Here's a quick update on that note — beginning in April of 2013, California will be the 5th state mandating that physicians tell patients whether they have dense breast tissue. Eleven more states, as well as the federal government, have legislation pending. This is a significant step forward because it means more women will be made aware that their dense breast tissue significantly lowers the effectiveness of mammograms.

    By the way, if you're ever diagnosed with breast cancer, you should read our Special Report Breast Cancer Cover-Up. It tells you the best natural and alternative treatments (and also the best tests — but not the First Systems bra, which hadn't come out yet at the time the report was written.)

    Navigating the American healthcare maze is a nightmare. Breast Cancer Cover-Up can help. And with advances like the First Warnings bra, we can look forward to new ways to find cancer at a very early stage, when it's easy to treat.

    If you haven't been reading Cancer Defeated for long, you may wonder, "Who needs this new breast cancer test? Don't mammograms do the job?" Glad you asked. Let's take a look. . .

A second opinion that came too late

    Just last week, a study from the Annals of Family Medicine revealed a shocking new statistic: As many as 60 percent of abnormal mammograms turn out to be false positives. These are cases where the breast X-ray says the woman has cancer, but she doesn't.

    ABC News with Diane Sawyer underscored this revelation, reporting recently on a woman who had an abnormal mammogram three years ago. The biopsy that followed revealed she had cancer. Because the woman's mother, sister, and three aunts had previously been diagnosed with breast cancer, she opted for a double mastectomy — the most radical treatment available.

    But in the messy process of getting her insurance provider to cover expenses, the woman had to hire a lawyer. The lawyer sent her original biopsy out for a second opinion. The cancer expert who gave the second opinion said the woman never had cancer in the first place. Both mammogram and biopsy got it wrong.

    Unusual? Not really. Another new and unsettling study shows as many as 4 percent of biopsies are misread — affecting as many as 10,000 women a year.

    While this woman was thrilled to learn she was cancer-free, she'd also sacrificed both breasts to medical error.

    It's a horrifying story, but it's not unique. Because mammograms can detect smaller lesions than ever before, an accurate cancer diagnosis has become much harder to make. That's led to an increase in false positive mammograms. Most of those are followed by a biopsy. And as noted, those are subject to error as well, although much less often than the X-rays.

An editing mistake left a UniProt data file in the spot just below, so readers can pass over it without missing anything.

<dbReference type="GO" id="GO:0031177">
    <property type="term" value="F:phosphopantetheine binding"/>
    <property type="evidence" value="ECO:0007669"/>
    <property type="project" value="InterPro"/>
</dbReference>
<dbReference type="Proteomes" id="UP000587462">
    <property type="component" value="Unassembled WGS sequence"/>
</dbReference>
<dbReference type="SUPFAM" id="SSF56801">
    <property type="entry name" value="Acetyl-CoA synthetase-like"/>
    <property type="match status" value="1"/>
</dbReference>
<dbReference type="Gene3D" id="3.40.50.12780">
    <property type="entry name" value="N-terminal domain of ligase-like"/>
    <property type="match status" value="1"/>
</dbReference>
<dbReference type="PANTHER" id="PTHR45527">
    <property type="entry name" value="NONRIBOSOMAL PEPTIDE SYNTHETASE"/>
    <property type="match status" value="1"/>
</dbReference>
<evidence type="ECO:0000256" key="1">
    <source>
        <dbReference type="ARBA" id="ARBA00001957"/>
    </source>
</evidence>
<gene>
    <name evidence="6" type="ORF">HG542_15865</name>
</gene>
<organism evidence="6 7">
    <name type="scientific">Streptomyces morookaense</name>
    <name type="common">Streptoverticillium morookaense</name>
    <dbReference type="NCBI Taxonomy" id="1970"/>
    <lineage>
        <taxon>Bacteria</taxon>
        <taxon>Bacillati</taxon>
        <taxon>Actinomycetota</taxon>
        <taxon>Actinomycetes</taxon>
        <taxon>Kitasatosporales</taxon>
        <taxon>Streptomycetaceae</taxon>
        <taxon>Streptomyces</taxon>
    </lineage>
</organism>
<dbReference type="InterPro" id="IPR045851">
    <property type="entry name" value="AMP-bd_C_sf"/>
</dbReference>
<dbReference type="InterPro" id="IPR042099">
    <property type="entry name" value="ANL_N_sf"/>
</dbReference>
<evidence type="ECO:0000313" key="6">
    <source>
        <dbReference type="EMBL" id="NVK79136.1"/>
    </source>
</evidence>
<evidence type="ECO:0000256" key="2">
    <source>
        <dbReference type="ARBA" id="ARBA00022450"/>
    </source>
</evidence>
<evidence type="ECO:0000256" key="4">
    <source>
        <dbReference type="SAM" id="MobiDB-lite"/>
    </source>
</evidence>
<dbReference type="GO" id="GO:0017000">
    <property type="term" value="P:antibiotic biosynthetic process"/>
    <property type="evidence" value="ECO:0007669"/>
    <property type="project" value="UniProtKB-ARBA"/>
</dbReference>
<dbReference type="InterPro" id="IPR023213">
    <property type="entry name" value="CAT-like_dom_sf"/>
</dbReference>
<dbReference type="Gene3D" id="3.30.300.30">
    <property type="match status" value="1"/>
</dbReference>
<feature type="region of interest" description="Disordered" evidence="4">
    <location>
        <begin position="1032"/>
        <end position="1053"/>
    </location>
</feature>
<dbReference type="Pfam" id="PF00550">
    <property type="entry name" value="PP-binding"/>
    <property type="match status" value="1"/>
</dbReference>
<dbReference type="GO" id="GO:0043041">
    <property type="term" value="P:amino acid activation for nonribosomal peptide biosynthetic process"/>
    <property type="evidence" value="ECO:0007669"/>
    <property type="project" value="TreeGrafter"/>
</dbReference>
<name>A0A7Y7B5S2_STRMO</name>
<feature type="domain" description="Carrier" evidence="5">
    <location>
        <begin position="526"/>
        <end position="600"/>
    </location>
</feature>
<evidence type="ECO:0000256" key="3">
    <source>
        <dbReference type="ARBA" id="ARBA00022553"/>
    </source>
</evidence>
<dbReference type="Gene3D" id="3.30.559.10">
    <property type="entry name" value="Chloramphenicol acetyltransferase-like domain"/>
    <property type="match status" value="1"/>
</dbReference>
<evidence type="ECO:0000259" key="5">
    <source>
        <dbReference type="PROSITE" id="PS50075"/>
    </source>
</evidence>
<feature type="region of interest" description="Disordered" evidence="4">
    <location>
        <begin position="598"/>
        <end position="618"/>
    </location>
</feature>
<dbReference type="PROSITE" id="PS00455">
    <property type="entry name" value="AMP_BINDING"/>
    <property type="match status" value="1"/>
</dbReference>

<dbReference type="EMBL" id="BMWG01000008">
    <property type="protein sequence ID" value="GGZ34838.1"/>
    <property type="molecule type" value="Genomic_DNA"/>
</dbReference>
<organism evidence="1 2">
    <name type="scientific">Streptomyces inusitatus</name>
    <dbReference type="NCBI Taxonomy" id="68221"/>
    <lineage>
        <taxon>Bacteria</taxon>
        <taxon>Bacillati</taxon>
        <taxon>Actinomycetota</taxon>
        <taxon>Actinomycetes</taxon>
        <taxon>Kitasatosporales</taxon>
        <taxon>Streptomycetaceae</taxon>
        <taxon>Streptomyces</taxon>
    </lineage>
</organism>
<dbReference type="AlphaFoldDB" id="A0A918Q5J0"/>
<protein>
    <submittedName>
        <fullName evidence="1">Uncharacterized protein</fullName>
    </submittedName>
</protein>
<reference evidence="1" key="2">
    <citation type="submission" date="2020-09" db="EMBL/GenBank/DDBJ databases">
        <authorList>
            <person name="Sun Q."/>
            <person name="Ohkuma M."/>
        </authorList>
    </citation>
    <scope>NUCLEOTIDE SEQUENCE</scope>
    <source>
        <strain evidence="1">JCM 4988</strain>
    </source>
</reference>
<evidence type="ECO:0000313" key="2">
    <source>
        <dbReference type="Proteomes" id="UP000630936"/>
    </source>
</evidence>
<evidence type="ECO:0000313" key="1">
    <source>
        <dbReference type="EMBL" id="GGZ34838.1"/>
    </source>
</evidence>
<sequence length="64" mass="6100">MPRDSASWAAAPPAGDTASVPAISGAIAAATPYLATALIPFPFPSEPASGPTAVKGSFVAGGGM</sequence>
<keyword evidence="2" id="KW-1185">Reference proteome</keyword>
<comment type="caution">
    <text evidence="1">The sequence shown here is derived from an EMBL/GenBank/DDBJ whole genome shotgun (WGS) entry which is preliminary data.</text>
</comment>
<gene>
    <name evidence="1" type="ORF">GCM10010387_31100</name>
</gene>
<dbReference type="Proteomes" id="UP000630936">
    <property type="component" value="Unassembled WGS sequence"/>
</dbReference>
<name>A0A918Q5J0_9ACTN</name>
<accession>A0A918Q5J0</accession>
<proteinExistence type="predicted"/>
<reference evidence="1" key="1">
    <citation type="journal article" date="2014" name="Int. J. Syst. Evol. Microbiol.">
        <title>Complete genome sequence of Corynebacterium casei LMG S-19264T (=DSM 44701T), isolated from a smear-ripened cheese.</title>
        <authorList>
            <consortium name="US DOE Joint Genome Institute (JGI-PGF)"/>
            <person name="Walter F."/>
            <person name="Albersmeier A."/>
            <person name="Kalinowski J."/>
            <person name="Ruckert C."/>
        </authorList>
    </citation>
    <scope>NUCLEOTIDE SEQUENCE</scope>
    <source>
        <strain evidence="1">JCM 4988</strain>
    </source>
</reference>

In the best of cases, women with a false-positive mammogram — even where breast cancer is ruled out — experience as much as three years of lingering anxiety about having a close brush with cancer.

    In the worst cases, the false positive results are taken all the way to the surgery table, with heartbreaking results like the example above.

    So always, always get a second opinion — and do it BEFORE moving forward with any treatment option. If your doctor is any kind of decent human being, he or she will welcome another set of eyes.

    These findings highlight the pressing need for improved screening tests. That's why the First Warning Systems bra is such welcome news.

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Kindest regards,

Lee Euler, Publisher

Footnotes from 1st article:
3Gabovich R.D., et al., 'Effect of Ultraviolet Radiation on Tolerance of the Organism to Chemical Substances', Vestn Akad Med Nauk SSSR: 3; 26-28, 1975.

References from 2nd article:

"Cancer-detecting bra heading to FDA for approval." By Jessica Chasmar, The Washington Times. 14 February 2013.

"Facing Cancer, a Stark Choice." By Tara Parker-Pope, The New York Times: Health & Science, 21 January 2013.

"False-Positive Mammograms Can Trigger Long-Term Distress." By Kathleen Doheny HealthDay Reporter, U.S. News Health.

"Legislative Efforts." Updates from I'

"World News Tonight with Diane Sawyer: Episode for 3/18/2013."

If you'd like to comment, write me at Please do not write asking for personal advice about your health. I'm prohibited by law from assisting you. If you want to contact us about a product you purchased or a service issue, the email address is

Editor in Chief: Lee Euler Contributing Editors: Mindy Tyson McHorse, Carol Parks, Roz Roscoe Marketing: Shane Holley Information Technology Advisor: Michelle Mato Webmaster: Steve MacLellan Fulfillment & Customer Service: Joe Ackerson and Cami Lemr

Health Disclaimer: The information provided above is not intended as personal medical advice or instructions. You should not take any action affecting your health without consulting a qualified health professional. The authors and publishers of the information above are not doctors or health-caregivers. The authors and publishers believe the information to be accurate but its accuracy cannot be guaranteed. There is some risk associated with ANY cancer treatment, and the reader should not act on the information above unless he or she is willing to assume the full risk.